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Defending himself from afar

From prison in Brazil, John Alite says the things said about him in a Tampa Mob trial aren’t ture.

By CARRIE WEIMAR
Published November 1, 2006


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TAMPA — John Alite isn’t happy. He’s stuck in a foul-smelling maximum-security prison outside Rio, a smuggled cell phone his only link to the outside world.

He knows people are trashing him 4,000 miles away, getting on a witness stand in a Tampa courtroom and linking him to the Gambino crime family.

“These things they’re saying about me aren’t true,” he said this week, straining to be heard over the shouts of other inmates without alerting guards. “I’m not the person they’re making me out to be.”

Alite spends his evenings surreptitiously dialing lawyers in the United States who fill him in on the racketeering trial in U.S. District Court where he is named as a defendant.

Alite, 44, said he’s desperate to clear his name. He misses his four children. The conditions at Ary Franco prison are inhumane, he said. Riots break out. Guards rough him up. He rarely gets a shower.

Despite all that, Alite fights extradition to the United States. He refuses to give the government information about his childhood friend, John Gotti Jr., he said. He’s afraid he’ll be killed by other mobsters if he’s put in an American prison.

“Either way,” he said, “I’m a dead man.”

Outside court’s reach

Alite is the central character in a federal case that tries to link a Tampa valet company to a New York-based crime family. In addition to owning Prestige Valet Inc., authorities say, Alite led a Tampa crime crew that reported to Ronald “Ronnie One Arm” Trucchio, a captain in the Gambino crime family.

The crew is accused of threatening, robbing and assaulting people in New York, New Jersey and the Tampa Bay area. Authorities say Alite also dabbled in bookmaking and drug dealing, and robbed $20,000 from a Sears in Vineland, N.J.

He isn’t being tried in absentia but faces prosecution if Brazil agrees to return him to the United States.
Alite said he couldn’t get into specifics about charges while the trial is in progress. He swore he was innocent. He said he hasn’t talked to the other defendants in years.

“Where are they going with this?” he asked. “They’re trying to create an affiliation between me and the rest of those guys. There is no affiliation.”

Alite said he’s being smeared by ties he formed as a young man and long ago severed. To understand, he said, you have to go back to the place where he grew up.

Coming up with Gotti

Alite and most of the other defendants spent their childhood years together in Woodhaven, Queens. Alite called it “Deathhaven” because so many of his friends were either killed or swept into a life of crime.

Baseball was Alite’s ticket out, and he won a scholarship to the University of Tampa, where he spent three years.

But Alite admitted he was dazzled by the glamour of organized crime and became good friends with John Gotti Jr., the son of the legendary boss of the Gambino crime family, who was from the same neighborhood.

He was never fully accepted in that world, he said, because he was Albanian, not Italian.

“Was I friends with John Gotti? Yes,” he said. “Am I friends with him now? No.”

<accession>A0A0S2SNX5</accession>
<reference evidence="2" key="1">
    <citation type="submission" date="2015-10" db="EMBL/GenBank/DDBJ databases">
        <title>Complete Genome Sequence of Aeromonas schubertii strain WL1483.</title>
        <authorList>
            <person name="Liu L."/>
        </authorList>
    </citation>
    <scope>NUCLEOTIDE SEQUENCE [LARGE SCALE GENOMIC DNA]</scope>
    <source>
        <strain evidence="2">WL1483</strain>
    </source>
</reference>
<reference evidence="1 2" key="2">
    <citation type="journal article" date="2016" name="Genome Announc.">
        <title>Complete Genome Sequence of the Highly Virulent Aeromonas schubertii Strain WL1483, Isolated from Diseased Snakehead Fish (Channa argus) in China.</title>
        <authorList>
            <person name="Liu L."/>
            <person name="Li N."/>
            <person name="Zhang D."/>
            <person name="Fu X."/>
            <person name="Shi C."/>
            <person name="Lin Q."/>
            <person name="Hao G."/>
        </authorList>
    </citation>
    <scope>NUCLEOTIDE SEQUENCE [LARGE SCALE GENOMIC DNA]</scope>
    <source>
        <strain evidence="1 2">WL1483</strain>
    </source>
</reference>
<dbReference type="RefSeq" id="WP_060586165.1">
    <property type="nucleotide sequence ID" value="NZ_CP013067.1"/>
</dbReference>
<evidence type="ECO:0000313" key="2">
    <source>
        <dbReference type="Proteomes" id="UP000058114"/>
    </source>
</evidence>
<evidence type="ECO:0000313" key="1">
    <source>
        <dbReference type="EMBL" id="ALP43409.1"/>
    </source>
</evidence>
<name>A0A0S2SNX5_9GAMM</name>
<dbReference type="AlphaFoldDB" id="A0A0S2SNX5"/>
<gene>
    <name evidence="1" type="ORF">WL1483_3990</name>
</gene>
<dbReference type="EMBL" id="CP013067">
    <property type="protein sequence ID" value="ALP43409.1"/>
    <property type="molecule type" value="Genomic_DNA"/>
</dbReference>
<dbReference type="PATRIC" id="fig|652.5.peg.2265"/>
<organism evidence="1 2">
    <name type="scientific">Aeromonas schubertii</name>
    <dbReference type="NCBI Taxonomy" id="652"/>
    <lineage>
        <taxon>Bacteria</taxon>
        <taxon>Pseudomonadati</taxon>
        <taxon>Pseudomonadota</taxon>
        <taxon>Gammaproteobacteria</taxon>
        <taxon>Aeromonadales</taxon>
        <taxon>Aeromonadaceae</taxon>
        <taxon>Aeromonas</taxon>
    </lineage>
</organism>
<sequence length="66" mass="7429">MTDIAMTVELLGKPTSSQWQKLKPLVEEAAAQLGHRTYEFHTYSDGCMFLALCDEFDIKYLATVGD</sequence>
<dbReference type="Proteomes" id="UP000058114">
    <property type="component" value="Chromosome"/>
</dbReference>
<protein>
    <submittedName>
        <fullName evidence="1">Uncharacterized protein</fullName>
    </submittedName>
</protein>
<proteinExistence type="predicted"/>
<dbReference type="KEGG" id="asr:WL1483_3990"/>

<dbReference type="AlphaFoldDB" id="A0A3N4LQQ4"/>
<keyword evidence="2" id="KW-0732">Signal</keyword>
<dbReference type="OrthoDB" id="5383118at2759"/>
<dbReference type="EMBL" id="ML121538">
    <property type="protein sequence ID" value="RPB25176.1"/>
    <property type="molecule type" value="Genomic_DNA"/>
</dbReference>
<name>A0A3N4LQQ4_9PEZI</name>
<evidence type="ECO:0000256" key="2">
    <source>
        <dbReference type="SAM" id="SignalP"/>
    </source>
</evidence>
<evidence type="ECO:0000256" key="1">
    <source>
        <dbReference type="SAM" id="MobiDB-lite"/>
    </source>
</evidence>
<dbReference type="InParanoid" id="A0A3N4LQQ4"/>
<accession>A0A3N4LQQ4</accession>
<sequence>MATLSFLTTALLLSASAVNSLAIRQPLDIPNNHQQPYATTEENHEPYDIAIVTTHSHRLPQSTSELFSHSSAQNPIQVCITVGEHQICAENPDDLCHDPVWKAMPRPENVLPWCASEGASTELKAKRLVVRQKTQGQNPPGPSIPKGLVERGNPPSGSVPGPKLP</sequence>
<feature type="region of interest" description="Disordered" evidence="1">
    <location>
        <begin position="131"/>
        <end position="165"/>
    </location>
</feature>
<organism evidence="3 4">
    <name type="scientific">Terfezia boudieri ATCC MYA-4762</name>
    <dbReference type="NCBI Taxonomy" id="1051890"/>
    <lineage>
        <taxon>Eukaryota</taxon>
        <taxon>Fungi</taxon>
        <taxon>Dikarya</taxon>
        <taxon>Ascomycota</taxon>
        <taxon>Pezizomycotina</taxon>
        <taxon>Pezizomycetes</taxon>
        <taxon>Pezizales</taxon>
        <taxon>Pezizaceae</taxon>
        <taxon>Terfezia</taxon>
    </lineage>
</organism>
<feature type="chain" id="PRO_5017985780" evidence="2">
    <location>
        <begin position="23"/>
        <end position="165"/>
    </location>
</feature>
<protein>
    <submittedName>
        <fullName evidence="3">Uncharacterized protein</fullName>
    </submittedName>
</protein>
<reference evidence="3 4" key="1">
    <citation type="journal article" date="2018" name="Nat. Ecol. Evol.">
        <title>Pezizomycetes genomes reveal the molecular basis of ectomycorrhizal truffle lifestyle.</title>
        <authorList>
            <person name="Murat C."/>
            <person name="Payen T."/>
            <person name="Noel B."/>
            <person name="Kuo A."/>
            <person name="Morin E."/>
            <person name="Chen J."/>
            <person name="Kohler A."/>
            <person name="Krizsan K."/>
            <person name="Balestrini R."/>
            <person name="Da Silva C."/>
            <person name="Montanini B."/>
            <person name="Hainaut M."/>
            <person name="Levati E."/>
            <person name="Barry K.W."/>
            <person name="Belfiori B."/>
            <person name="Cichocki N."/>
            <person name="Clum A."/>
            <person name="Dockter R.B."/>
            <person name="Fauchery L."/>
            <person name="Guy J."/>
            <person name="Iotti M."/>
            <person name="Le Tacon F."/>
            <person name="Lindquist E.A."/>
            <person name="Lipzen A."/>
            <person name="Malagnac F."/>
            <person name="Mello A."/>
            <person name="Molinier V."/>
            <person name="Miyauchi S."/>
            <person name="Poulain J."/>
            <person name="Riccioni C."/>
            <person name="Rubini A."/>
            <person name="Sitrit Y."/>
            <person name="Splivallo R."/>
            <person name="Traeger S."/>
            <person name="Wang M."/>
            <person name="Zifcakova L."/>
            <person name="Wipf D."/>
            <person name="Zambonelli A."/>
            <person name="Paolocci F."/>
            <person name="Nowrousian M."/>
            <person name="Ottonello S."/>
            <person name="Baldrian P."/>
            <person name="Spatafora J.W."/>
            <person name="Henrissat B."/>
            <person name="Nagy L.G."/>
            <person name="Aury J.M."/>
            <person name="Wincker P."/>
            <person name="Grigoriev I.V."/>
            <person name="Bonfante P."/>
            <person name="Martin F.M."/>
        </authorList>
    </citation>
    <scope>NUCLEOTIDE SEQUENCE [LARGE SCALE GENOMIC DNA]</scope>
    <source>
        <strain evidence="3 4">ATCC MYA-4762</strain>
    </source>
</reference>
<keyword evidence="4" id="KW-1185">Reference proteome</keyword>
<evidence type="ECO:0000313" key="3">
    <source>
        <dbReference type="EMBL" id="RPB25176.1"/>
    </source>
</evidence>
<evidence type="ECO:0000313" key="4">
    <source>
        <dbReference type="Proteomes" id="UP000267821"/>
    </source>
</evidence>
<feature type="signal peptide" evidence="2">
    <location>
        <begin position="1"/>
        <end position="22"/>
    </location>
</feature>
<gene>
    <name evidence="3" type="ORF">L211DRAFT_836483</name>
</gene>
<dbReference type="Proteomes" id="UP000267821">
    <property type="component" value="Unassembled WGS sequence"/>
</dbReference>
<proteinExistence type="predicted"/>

Alite said he spent most of the 1980s hanging out with Gotti and his associates. In 1989, he was arrested with Gotti and another man, all accused of beating up two men and a woman in a Long Island night club.

Later, those hurt in the brawl told the grand jury they couldn’t identify their assailants and the charges were dropped.

In November 1995, Alite got in trouble again when he was stopped with a gun. As a convicted felon, he couldn’t legally own one. He was sentenced to three years in Allenwood Federal Prison.

While there, he met New York mobster Antonio Parlavecchio. In 2002, Alite was sent to prison again for smuggling sperm collection kits in and out of Allenwood for Parlavecchio’s wife.

Alite said he was just trying to do a good deed for a woman over 40.

“Her biological clock was ticking,” he said. “I wanted to help her out. She wanted to have a baby. I couldn’t believe

I got sent to prison for something like that.”

Striking out again

Alite said he tried to get his life on track after he left prison. He said he moved out of his old neighborhood and stopped talking to his friends.

He tried opening an employment agency with his sister. When that failed, Alite said, he focused on Prestige Valet, which had contracts at several local restaurants and nude dance clubs, including Thee Doll House.

Prosecutors say he threatened rival valet owners. Alite said he always ran Prestige as a legitimate business.

“I never ordered anybody to beat up anybody,” he said. “God as my witness, I didn’t. … I’ll admit I’ve got a big mouth. When I yell, I yell. But I’m not a violent person.”

He said he left the United States in 2003 because he was tired of federal harassment. He was arrested Nov. 26, 2004, in the posh Copacabana section of Rio de Janeiro.

Alite said he doesn’t know what his future holds. He’s awaiting a hearing on his extradition, but no matter what the outcome, his life is ruined.

“I’ve lost everything,” he said. “I don’t get to watch my son play baseball. I don’t get to watch my daughter go to school.”

He sighed as another commotion erupted in the background.

 “Am I bitter?” he asked. “Yeah, I’m bitter. Who wouldn’t be?”

Times staff researcher Cathy Wos contributed to this report. Carrie Weimar can be reached at (813) 226-3416 or cweimar@sptimes.com.

[Last modified November 1, 2006, 22:12:05]


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